By James Harris


Both Walmart and Target released their fiscal Q2 earnings reports on August 16 and 17, respectively.  While neither retailer had the quarter they would have desired and predicted at the outset of the year, their strategies and outcomes were significantly different.  This article will break down the results of each company and then compare the strategies and results as well as stock price results.

Walmart ended the first quarter with a glut of inventory and over the course of the second quarter, took $100M+ in retail markdowns.  At the time, they predicted that they anticipate moving through the unproductive inventory by the end of the third quarter.  This action can be clearly seen in the results that the company just reported.

Global revenue grew 8.4% at $152.9B. Comp store sales grew 6.5% with traffic increasing by 1%. These results indicate that while traffic increased only slightly, consumers spent a larger portion of their retail dollars at Walmart this year than the year prior.

Average ticket growth was 5.5% with Walmart’s e-commerce division growing 12%. Comp store growth of 6.5% is a strong number, especially for a company the size of Walmart and this aligns with past periods of inflation and/or recession when more people, including higher income shoppers, begin shopping at and spending more at Walmart to get more for their dollar.  However, the pain was felt on the bottom line with operating income declining 6.8% from the prior year, maintaining an operating margin of 4.51%.

The primary driver for this is the reduction in price of thousands of items in order to move through excess inventory, in addition to increased transportation and labor costs. The net result to inventory was a 2.2% reduction from the prior quarter.  This may not seem like a lot, but with having sold $152B in goods and services, Walmart was successful in moving through a large amount of their excess inventory, though certainly not all of it. Industry professionals are reporting ongoing requests from Walmart to support additional markdowns in the third quarter, presumably to make room for the all-important holiday merchandise that is so important to mass retailers.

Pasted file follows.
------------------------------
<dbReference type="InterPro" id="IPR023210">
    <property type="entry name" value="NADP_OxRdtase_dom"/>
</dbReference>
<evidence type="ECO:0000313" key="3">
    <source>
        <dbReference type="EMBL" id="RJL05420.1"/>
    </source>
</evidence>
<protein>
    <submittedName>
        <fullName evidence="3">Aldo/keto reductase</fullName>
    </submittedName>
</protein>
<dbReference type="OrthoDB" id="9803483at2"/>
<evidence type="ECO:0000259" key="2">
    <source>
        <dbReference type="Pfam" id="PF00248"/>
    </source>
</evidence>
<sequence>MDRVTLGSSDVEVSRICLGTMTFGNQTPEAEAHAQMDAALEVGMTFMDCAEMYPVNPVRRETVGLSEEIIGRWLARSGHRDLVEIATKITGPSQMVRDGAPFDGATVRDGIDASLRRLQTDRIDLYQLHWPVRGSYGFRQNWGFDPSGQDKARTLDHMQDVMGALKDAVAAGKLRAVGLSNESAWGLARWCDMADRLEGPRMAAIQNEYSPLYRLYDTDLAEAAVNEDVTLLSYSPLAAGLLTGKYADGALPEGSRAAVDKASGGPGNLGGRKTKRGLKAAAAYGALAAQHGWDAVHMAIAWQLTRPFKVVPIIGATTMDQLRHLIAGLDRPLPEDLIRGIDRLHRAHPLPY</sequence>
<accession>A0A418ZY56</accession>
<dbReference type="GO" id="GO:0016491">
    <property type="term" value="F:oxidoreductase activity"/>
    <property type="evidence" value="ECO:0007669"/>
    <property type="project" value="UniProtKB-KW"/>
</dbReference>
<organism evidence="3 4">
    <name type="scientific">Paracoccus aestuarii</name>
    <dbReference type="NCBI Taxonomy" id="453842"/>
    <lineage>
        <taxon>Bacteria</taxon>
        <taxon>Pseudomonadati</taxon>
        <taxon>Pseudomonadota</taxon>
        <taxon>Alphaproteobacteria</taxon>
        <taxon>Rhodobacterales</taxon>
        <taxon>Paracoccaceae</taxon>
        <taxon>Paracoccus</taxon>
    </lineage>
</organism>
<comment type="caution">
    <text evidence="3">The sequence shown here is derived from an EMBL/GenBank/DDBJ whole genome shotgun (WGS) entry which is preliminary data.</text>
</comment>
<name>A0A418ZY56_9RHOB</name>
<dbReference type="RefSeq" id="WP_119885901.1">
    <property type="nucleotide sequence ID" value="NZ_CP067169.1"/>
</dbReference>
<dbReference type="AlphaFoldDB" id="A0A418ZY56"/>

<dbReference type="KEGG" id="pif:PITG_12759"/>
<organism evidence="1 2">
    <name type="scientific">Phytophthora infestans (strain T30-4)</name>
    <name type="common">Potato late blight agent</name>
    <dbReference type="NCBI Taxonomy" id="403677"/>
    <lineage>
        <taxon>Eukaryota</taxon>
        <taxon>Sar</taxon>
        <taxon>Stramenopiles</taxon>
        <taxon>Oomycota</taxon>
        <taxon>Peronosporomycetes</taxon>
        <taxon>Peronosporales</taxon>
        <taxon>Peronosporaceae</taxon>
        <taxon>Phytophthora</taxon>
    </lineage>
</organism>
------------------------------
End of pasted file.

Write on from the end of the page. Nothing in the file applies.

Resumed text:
Target also ended the first quarter of with a glut of excess inventory, but chose to take a different approach to address it.  Target opted for all the “pain” to be realized in the second quarter with the goal of having inventory optimally assorted for both the third and fourth quarters.

Target revenue grew 3.5% at $26B.  Comp store sales grew 1.3% with transactions increasing by 2.7%.  Average ticket growth remained flat to negative.  These results indicate that Target shoppers conducted more transactions than in the prior year, but spending less with each purchase.  However, this could also be driven by the deep nature of the discounts that Target took on its excess inventory.  Target’s e-commerce division grew by 9%.

Some of the cause for lack-luster revenue growth of 3.5% can also be attributed to deeper, more immediate markdowns, resulting in less revenue for the goods sold.  This is part of the strategy that Target announced at the end of the first quarter.  Additionally, they cancelled orders for about $1.5B in goods that were due to arrive in the second and third quarters.

If sales were somewhat negatively impacted by deep markdowns, the bottom line was devastated by it.  Operating income declining 87% from the prior year, maintaining an operating margin of only 1.2%.  This also seems to indicate that Target absorbed much of the markdown pain and shared less of it with their supplier base.  Like all other retailers, Target was also negatively impacted by increases in transportation and labor costs.

With inventory levels at the end of the first quarter of $15B, Target turned their corporate inventory 1.7 times in the second quarter, ending the second quarter with a slight increase in quarter-to-quarter inventory of 2.2%.  Target stated that the inventory they now have in stores and inbound is more in line with current shopper behavior and gave a strong outlook for sales as a result.

These conflicting strategies with their starkly different results could have many different ends in mind.  Both companies saw their stock price drop, as did S&P Retail Select Industry Index.

The index declined 7% from May 2 to August 23 with Target’s stock declining 30% and Walmart declining 12%.

Both companies repurchased shares (WMT: $5.7B, TGT: $2.6B) and both provided dividends (WMT: $3.1B, TGT: $417M) which must be taken into account for the total stock performance, but focusing solely on the stock price, Walmart appears to have won the second quarter.

The question remains what the critical third and fourth quarters have in store, and how these divergent strategies play out through the rest of 2022.